With hundreds of thousands of clinical trials currently underway worldwide, we are continuously seeing innovation applied to how we treat and cure diseases, but the traditional four-phase method of getting there has not been updated since 1963. What makes this antiquated process for pharmaceutical companies and long wait time for patients in need worth it is the promise of a safe and effective therapy for the vast majority of patients.
This promise, however, is negated before the clinical trial begins when pharmaceutical companies opt to perpetuate the creation of blockbuster treatments for the “average” patient that disregards individual patient disease biology.
The cost of ineffective treatment for both patients and the healthcare industry is high in many ways, and there is a clear need to change the process to bring more effective treatments to market. The current system was developed to provide blanket treatments for a particular disease without considering the disease biology of individuals. Moving forward, pharmaceutical companies first need to study the individual’s disease and then create a personalized treatment for patient subgroups within each therapeutic area.
Precision medicine technology holds the key to meet this need and could change the current clinical trial system that has been in place for years. Companies are working on technology such as this to enable more targeted trials that are smaller, nimbler, equally as effective and safe, and encourage the creation of personalized treatments to finally break the cycle of expensive, ineffective blanket treatments.
Enabling smaller, more effective and affordable trials
For years, patients and doctors have started to become exasperated with this traditional, slow-moving clinical trial model and are searching for a more personalized route as an alternative. Precision medicine offers the unique ability to deeply understand the genetic makeup of patients’ diseases, which in turn would enable the development of better drugs with clinical trials that consist of sample sizes based on genetic disease make-up rather than phenotypic expressions.
Backed by preliminary research into the patients being treated, these smaller and more targeted trials can hypothetically be conducted more rapidly and at lower costs, allowing for breakthrough therapies to come to market faster at potentially more affordable prices.
One of the sole national issues that the government can agree on is bringing down the astronomical costs of drug prices in the United States. The Senate Finance Committee and House Oversight Committee began to take on drug prices by holding two hearings this year on the issue with leading pharmaceutical companies, and a third planned for early April to examine pharmacy benefit managers’ role in the issue after they were called out as major contributors in previous hearings.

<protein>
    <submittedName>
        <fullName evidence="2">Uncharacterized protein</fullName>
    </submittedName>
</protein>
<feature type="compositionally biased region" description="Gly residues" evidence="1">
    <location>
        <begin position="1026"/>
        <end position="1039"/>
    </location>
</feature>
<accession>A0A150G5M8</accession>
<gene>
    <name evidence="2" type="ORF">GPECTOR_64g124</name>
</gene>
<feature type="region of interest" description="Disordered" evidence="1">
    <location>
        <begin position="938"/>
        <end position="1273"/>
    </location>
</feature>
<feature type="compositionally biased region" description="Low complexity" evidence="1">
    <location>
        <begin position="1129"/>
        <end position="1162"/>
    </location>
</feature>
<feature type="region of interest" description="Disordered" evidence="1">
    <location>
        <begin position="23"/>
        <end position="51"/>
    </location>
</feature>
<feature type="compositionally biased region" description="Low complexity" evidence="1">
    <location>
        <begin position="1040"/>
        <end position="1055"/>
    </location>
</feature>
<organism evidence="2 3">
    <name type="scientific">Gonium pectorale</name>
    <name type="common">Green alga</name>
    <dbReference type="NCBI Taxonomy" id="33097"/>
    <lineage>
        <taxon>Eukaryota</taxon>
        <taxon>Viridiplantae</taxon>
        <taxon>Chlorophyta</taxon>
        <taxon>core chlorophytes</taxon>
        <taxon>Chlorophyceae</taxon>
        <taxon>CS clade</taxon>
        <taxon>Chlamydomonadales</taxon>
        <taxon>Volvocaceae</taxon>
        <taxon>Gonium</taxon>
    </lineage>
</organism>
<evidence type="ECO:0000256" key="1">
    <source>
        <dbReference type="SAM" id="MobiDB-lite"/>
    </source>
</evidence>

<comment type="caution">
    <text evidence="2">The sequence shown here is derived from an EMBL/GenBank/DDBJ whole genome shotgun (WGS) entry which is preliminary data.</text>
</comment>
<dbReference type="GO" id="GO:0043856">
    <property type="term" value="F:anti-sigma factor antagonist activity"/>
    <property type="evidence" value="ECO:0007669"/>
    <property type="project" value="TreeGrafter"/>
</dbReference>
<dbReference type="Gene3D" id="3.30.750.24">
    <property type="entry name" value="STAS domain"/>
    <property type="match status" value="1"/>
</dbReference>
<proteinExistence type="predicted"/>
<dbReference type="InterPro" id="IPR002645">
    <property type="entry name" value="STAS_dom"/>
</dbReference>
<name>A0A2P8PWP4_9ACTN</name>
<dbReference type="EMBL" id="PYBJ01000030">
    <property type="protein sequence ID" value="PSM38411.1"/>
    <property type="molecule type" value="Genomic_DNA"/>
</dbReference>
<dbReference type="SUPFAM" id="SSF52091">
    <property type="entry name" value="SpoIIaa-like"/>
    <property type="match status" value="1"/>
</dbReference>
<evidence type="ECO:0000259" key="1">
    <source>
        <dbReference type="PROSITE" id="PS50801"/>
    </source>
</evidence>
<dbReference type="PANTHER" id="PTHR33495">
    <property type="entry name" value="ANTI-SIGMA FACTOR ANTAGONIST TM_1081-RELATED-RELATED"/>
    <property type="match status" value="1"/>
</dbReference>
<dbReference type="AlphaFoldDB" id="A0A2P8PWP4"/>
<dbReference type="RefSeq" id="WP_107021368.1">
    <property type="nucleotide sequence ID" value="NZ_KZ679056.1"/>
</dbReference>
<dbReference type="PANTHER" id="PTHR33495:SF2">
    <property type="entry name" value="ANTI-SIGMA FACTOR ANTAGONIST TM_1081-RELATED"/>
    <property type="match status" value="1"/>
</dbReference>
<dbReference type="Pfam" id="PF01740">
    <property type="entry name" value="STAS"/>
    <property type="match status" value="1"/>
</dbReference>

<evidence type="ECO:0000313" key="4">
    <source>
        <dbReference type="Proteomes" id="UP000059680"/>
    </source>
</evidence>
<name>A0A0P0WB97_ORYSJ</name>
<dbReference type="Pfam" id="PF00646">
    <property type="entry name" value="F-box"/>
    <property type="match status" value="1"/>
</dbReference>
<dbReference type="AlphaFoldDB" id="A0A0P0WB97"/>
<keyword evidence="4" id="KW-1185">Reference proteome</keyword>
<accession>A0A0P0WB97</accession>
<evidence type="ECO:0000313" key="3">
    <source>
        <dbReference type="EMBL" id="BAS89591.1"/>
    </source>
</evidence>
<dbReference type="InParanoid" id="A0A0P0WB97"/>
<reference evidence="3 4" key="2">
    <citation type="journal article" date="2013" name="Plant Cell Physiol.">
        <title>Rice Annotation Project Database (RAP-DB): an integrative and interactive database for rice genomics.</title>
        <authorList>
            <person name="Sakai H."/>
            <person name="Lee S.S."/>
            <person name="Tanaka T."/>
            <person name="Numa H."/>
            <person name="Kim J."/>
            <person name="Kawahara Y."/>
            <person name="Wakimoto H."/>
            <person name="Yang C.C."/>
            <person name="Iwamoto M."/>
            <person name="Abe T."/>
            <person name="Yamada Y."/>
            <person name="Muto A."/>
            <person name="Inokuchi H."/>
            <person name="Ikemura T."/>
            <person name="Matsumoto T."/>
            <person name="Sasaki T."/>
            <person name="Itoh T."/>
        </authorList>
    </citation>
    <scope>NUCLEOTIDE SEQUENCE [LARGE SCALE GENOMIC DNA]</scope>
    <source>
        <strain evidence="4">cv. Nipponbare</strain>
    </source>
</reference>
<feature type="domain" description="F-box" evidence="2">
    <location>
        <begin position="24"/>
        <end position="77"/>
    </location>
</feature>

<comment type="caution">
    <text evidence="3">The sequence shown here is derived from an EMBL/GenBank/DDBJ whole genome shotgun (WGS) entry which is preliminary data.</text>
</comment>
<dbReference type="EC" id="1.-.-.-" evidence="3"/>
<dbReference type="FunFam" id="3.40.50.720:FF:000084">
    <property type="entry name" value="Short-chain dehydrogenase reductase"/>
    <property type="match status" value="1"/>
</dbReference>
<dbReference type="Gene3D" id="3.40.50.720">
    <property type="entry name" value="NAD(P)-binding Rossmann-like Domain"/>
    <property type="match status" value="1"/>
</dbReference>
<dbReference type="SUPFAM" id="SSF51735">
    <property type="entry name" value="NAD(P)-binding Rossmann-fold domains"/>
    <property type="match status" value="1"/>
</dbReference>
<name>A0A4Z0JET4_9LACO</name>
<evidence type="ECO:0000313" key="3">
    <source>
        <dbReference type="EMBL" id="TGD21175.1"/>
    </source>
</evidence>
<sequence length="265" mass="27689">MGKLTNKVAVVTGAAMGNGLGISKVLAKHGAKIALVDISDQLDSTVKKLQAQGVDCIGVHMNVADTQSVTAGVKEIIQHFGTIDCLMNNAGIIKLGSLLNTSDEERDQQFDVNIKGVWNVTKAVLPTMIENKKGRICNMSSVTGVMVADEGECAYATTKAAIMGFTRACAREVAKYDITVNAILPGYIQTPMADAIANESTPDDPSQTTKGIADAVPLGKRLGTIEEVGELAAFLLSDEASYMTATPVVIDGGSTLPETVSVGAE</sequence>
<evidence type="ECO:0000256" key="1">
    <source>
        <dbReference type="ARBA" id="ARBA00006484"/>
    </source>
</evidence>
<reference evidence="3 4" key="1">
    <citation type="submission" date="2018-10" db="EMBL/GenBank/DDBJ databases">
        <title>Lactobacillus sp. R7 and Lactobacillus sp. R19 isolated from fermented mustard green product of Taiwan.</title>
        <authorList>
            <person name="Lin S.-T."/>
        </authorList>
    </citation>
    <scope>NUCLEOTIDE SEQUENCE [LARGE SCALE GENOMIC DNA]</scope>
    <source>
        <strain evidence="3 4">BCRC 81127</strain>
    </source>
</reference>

During the February meeting, the biggest players in the industry testified before the committee and it became clear that big pharma and the government are having trouble coming to a solution.
There has been much discussion around this critical issue of drug pricing in America but now a few innovators are shifting the conversation to how precision medicine provides hope for a possible solution. Therapeutics come with the risk of not working effectively for some patients and causing adverse side effects. However, applying precision medicine stratifies patients based on their disease biology and matches that patient group to the drugs that target their specific disease.
The drug prescribed will be more likely to effectively work and the cost of treating the patient group will decrease. While the House Committee on Oversight and Reform’s investigation can eventually lead to legislation to mitigate price hikes, precision medicine technology currently exists to be a key driver in deflating drug spending for patients and payers and, thus, reducing drug prices. Two ways this type of technology can help to lower drug costs are: cutting spending on ineffective treatments and motivating the industry to develop and market personalized treatments.
This means that patients who see little or no benefit from these treatments are still paying up to $38,000 annually, proving to be a significant financial and emotional burden to patients and their loved ones. As medicine advances, it is becoming more apparent that giving these drugs to everyone diagnosed with the respective diseases no longer works, they need to be prescribed to sub-groups of patients based on their specific disease biology to truly be effective.
Through RNA data analysis, precision medicine can both help patients with autoimmune diseases like RA find targeted treatments that they are more likely to respond to before treatment is prescribed and direct pharmaceutical companies to develop targeted drugs specifically for those who do not respond to currently available therapies.